I get paid to be a heli-ski guide

I get paid to be a heli-ski guide
I get paid to be a heli-ski guide   

Graham Holt's job makes him feel like he's on top of the world.

For the past 17 years, the heli-ski guide for RK Heliski in British Columbia, Canada has taken thrill seekers where no chairlift can go. The typical run starts on untracked snow at 10,000 feet atop the Purcell Mountains.

"Once everyone is out of the helicopter, the helicopter flies away… that's where I get my first grin of the day, and it's by looking at the people in the heli-huddle and the expressions on their face. You can be a 70-year-old heli-skier and it's like the first time you've been to a candy shop," Holt said in an interview with CNBC's "Power Lunch."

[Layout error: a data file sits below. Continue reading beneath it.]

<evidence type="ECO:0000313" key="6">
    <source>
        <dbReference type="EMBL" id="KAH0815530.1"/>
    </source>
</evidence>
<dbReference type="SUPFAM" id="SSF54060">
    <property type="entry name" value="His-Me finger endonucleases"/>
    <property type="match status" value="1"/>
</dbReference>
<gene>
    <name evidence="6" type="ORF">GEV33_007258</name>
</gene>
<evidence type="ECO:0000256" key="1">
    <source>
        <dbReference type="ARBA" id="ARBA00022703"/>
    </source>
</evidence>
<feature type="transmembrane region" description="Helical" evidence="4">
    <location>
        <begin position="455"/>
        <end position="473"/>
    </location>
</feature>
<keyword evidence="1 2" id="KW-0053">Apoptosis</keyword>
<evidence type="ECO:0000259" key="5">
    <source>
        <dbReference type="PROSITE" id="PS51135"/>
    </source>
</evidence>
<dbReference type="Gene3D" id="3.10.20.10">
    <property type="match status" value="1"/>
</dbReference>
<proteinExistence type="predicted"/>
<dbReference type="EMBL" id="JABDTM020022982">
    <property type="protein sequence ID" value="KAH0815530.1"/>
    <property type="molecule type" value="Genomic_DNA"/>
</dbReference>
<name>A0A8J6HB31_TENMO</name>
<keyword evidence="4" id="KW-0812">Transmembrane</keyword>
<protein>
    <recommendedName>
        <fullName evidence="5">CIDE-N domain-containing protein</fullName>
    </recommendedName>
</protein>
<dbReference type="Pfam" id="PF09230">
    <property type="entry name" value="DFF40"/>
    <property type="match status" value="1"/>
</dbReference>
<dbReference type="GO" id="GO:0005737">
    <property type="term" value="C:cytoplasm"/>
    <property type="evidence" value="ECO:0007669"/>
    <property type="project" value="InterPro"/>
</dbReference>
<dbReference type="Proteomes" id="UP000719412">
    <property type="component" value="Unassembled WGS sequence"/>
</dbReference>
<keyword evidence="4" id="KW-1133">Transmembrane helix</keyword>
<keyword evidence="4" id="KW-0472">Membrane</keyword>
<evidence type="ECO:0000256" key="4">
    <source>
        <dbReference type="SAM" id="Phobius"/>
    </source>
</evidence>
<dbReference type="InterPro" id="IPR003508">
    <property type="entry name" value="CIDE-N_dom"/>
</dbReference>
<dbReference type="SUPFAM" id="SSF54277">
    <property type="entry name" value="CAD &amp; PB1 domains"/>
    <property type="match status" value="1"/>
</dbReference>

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The skiers are there to have a good time. Holt is there to keep them safe.

"Avalanches are a concern, making a wrong turn and skiing into a tree, personal injury, and then yeah there's the whole other component of flying in an aircraft multiple landings, multiple takeoffs," Holt said.

Each client is outfitted with a radio, avalanche transceiver, and a backpack containing an avalanche probe and collapsible shovel.

"You're using that probe and shovel in the very unlikely event of an avalanche rescue scenario," Holt added.

Surprisingly, Mother Nature isn't the biggest challenge; it's human nature.

"You're dealing with different nationalities and personalities. Everyone is there for the exact same reason, and that's to have a good time but a challenge would be to blend all of those people together," he said.

While people present the biggest challenge, they also provide the biggest payoff. "I get to be around happy people every single day," a smiling Holt said.